The slain officer was described by the Commissioner as a brave and selfless person who dedicated most of his life to the Police Force. "He has left us at a time when criminals feel that they have the right to do what they like in this country...he left us at a time when selfishness has become pronounced in our country."

Reflecting on the significant contribution Superintendent Fraser made to the Force and to the country as a whole, the Commissioner said the Force is deeply saddened by his demise, adding that at least in the short-term, it will be difficult to find a replacement for him.

In conclusion, he assured that the Force would leave no stone unturned to bring the bandits to justice.

Home Affairs Minister, Mr. Ronald Gajaraj noted that the virtues of Fraser - bravery, courage, dedication, selflessness, among other things - will be recorded and continue to be respected. He described him as a real role model.

The minister lauded the contributions Fraser made to the fight against crime. "He made many sacrifices...for our benefit, comfort, peace of mind, making it possible for us to live without fear."

He said that the young officer's family, the Police Force, Guyana and the region have lost through his death, especially with regard to his zero tolerance for crime, and the position he had taken on hardened criminals. He noted with a sense of pride that until the day of his death, Fraser openly demonstrated care and consideration for those in distress, adding: "Paradoxically, his weakness may have been his courage and bravery."

Urging those present not to weep nor mourn his death, he exhorted them: "Let's celebrate his life; he would have set footprints in the sand that those after him would find useful to emulate."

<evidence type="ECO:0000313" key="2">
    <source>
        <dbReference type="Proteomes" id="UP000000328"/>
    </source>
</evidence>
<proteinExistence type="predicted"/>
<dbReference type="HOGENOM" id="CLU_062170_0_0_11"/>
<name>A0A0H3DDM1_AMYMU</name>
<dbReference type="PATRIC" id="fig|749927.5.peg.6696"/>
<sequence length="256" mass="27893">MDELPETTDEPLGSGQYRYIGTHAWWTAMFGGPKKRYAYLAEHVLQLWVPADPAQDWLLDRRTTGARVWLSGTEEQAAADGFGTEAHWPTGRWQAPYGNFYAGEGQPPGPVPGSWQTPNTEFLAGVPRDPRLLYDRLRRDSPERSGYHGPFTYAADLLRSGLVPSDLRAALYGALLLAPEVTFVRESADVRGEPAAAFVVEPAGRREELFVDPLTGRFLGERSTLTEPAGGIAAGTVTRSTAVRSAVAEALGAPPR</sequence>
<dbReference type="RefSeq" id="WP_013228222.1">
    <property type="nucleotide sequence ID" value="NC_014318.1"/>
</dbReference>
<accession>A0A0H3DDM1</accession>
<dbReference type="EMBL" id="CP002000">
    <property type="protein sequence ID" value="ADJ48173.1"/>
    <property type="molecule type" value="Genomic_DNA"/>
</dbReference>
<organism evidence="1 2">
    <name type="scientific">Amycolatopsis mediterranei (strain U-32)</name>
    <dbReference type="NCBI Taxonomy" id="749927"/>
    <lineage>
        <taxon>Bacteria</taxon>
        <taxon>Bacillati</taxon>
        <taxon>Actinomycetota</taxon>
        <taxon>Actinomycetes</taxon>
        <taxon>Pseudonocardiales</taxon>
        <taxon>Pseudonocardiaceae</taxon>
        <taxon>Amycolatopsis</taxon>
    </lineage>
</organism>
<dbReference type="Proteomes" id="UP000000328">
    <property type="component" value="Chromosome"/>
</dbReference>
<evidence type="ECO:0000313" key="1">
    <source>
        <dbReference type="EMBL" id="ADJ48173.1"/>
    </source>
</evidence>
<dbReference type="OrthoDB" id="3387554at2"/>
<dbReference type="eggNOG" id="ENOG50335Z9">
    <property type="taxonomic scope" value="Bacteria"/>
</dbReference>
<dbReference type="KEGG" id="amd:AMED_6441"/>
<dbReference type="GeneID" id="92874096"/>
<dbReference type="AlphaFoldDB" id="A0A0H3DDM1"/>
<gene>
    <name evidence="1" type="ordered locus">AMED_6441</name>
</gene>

Fraser also performed with distinction as a member of the Guyana Rifle Association. In a tribute, marksman Mr. Harold Hopkinson, Chief of Operations of the Special Aviation Security Division, said: "He was one of the finest shots with any firearm. He represented his beloved country with the rifle, and handgun overseas with the Guyana National Rifle Association and came home with a bundle of medals..."

"Superintendent Leon Mark Fraser was a well rounded Senior Police Officer. He led from the front. He walked through a lot of valleys, laced with gunfire in the still of the night, or during the light of day when the criminal elements tried to make various parts of Guyana their haven, he routed them out and brought them to justice...We the populace felt safe. Superintendent Leon Mark Fraser will never be forgotten. He was a good guy, he wore black."

Following a very moving, but impressively orderly funeral service, the body was conveyed to the nearby cemetery in the churchyard by senior ranks of the Police Force where it was interred with full military honours.

He was accorded a 21-gun salute.

Among others at the service were Chief of Staff of the Guyana Defence Force, Brigadier Michael Atherly; Director of Prisons, Mr. Dale Erskine; ex-Commissioner of Police Mr. Laurie Lewis and Mayor of Georgetown, Mr. Hamilton Green.

Officiating Pastor was Reverend Keith Haynes.